A stone’s throw from our rented apartment was the Mercato Centrale, a sprawling indoor food heaven. Here multiple butchers, fishmongers, farmers, and gourmands gather and showcase their best products. There are eateries tucked away between piles of giant fish and dizzying displays of pastas, oils, and smoked things. What I would give to have one of these in my hometown…I would probably go broke rather quickly. The first visit to the market inspired us to cook at home a few times, especially because a big fat whole Orata (similiar to a Sea Bream or Porgy) was only 4 Euros a piece! A kilo of fresh octopus was 9 Euro! What?? We pan-fried that fish really simply with butter and ate in on a big bed of Lacinato (Tuscan) kale and the octopus we ate on Halloween, which for some reason seemed appropriate. Sidenote: can you believe The Nightmare Before Christmas is TWENTY YEARS OLD? Oh also, before you leave the market make sure to get a plate of fried seafood from the shellfish guy- you can’t miss the line of Italians yelling out their orders and the tattooed guy manning 8 fry baskets while listening to the Smiths (not sure if on purpose, but I’d like to think so.)
We took a day trip to Siena which was only a little over an hour by bus. Siena is stunning, and you don’t really have to do much to enjoy it. Perfect. Cruise through the main square, and meander around the narrow (steep!) streets marked with medieval-style “town-spirit” flags. Grabbing a pizza or some bread, and plopping down on some grass with some wine is actually the ideal way to enjoy this small town. Visit the church and try your best to resist buying one of those cool flags, and end the day with some properly made chai at the quirky and cavernous Tea Room. Who knows? Some random guys might start doing a table reading of an Italian screenplay, which you will not understand a word of but for some reason you will still enjoy it. Siena is the most beautiful place to do absolutely nothing.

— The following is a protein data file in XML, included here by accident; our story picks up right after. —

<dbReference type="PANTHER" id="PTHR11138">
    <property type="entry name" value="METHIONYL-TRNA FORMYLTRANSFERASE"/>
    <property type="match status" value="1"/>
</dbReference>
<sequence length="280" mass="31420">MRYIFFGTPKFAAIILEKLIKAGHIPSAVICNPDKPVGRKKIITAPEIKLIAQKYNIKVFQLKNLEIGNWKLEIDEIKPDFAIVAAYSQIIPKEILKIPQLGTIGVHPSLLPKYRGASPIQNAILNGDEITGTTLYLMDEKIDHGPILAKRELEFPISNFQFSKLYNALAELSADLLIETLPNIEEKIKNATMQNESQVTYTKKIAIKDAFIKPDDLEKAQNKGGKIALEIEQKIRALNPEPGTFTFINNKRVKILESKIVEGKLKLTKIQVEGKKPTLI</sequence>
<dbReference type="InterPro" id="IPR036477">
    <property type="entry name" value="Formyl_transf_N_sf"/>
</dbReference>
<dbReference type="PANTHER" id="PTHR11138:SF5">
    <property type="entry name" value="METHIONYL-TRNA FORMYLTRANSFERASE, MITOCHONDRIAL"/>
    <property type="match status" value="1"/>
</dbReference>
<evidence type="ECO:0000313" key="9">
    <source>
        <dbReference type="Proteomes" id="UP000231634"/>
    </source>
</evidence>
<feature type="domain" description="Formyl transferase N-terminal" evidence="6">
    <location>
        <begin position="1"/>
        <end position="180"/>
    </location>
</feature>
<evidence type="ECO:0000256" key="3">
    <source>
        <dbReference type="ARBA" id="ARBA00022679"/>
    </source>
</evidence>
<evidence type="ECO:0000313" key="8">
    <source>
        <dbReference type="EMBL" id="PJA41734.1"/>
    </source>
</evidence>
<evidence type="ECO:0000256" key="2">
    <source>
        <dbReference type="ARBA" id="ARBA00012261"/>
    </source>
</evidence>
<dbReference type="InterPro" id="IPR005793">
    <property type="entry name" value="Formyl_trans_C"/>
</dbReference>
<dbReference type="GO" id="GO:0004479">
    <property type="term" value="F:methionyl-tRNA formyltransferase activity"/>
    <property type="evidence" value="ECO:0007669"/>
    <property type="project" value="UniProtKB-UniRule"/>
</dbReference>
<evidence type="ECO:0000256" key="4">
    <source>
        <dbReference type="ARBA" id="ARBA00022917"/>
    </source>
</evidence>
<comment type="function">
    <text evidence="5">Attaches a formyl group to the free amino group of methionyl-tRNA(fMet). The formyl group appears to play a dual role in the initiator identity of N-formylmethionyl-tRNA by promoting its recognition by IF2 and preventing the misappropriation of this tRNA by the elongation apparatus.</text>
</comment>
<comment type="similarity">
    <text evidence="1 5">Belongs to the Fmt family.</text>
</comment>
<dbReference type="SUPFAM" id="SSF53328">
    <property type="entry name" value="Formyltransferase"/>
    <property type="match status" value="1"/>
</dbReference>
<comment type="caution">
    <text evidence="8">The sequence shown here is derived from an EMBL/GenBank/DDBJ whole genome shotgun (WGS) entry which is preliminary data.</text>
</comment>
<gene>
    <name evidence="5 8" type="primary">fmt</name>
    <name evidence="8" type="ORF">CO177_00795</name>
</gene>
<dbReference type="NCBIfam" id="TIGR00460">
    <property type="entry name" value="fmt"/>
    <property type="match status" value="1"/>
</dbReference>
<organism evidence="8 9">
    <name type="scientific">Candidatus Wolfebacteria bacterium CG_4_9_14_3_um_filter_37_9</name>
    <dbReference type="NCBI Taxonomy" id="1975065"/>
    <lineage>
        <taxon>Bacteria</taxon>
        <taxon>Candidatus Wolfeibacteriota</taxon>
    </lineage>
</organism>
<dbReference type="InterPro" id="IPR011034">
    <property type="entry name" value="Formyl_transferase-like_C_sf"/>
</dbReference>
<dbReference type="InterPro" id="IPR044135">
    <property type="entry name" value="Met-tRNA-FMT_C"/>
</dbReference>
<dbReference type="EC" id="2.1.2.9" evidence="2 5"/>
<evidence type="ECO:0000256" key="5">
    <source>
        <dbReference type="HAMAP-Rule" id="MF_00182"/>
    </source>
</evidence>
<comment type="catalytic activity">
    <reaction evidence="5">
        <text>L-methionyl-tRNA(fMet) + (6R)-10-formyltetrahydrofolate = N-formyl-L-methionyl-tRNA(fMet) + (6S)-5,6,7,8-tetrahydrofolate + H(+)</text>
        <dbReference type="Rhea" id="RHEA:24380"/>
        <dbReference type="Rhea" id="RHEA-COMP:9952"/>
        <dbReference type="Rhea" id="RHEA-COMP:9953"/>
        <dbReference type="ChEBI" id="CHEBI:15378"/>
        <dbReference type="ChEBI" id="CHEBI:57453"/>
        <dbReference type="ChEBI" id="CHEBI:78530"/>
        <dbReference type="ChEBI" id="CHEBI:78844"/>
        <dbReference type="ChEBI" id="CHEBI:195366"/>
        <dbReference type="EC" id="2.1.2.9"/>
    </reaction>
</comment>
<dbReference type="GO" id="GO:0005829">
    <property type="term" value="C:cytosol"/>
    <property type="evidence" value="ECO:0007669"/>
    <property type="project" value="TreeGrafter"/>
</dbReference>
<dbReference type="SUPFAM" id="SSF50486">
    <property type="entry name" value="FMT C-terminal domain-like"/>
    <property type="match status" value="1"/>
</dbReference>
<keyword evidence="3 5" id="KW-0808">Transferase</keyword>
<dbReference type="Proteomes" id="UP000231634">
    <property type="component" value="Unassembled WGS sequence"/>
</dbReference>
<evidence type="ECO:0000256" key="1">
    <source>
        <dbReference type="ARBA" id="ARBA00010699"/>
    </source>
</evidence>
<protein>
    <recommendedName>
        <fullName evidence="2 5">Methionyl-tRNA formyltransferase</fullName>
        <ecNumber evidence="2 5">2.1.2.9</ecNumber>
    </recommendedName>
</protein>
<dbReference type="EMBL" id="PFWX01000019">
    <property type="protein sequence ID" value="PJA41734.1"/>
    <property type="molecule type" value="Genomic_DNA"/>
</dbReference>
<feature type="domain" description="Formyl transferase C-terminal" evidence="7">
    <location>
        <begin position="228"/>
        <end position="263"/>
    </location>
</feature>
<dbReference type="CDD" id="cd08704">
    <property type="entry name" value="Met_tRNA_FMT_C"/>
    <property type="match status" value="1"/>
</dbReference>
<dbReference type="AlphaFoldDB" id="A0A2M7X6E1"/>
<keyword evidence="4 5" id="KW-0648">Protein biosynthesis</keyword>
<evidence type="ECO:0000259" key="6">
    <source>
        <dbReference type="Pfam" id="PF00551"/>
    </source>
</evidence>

A few trips to the Mercato Centrale for provisions led us to da Nerbone, the biggest eatery in the market which specializes in a big pots of slowly-stewed meats served on paper plates with a big slice of bread. Take your plate of cheap but mouth-watering food to the communal tables and squeeze in between farmers, customers, and maybe a disgruntled tourist poking at their mystery meat. The delicious stewed trippa (I developped an insatiable addiction) and a great chicken stew put us in a serious food coma, and I think we might have taken a 3 hour nap after that. Not to be missed, for the adventurous eater.
Next time, a recipe for the infamous Trippa and a little bit about Italian wines…which continue to confuse me quite a bit.
Beatrice’s sandwich stand (in front of Mercato Centrale) open late!
Zoe bar – excellent aperitivo hour (buy a drink, eat ALL of the snacks)
Dim Sum – hand pulled noodles & dumplings
ALSO! I last posted about Rome and forgot to mention the wonderful park off the beaten path that we visited on our last day, the Colle del Gianicolo. The sprawling views of the city are amazing- and there were maybe a dozen people there so great if you’re looking for a place to get away from the crowds. Pack a lunch, but if you forget to there is some so-so pizza and beer for sale at a few food carts.